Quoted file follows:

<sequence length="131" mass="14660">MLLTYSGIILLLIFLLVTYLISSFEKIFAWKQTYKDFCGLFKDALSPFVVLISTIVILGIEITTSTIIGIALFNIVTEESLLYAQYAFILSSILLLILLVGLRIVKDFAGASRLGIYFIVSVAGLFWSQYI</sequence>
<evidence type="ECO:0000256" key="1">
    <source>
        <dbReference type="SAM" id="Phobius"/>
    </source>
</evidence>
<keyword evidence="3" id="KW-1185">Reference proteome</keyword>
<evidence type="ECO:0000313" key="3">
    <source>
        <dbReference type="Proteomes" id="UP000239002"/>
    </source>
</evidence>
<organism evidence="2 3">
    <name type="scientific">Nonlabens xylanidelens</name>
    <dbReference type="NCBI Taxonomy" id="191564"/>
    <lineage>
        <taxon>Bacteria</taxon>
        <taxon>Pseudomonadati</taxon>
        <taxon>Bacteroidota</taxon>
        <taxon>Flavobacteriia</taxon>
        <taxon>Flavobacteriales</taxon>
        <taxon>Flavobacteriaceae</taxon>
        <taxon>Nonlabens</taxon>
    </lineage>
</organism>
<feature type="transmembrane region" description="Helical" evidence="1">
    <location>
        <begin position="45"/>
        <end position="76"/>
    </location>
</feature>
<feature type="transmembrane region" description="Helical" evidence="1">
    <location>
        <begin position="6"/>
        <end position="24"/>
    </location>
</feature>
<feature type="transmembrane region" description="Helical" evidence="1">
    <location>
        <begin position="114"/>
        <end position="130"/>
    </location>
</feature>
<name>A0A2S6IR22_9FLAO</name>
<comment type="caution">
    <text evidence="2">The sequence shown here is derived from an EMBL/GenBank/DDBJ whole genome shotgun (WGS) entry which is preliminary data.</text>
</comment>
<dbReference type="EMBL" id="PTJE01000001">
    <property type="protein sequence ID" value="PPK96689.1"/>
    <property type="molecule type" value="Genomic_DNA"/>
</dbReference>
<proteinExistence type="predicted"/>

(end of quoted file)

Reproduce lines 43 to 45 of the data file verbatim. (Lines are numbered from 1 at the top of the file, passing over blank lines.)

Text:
</feature>
<name>A0A2S6IR22_9FLAO</name>
<comment type="caution">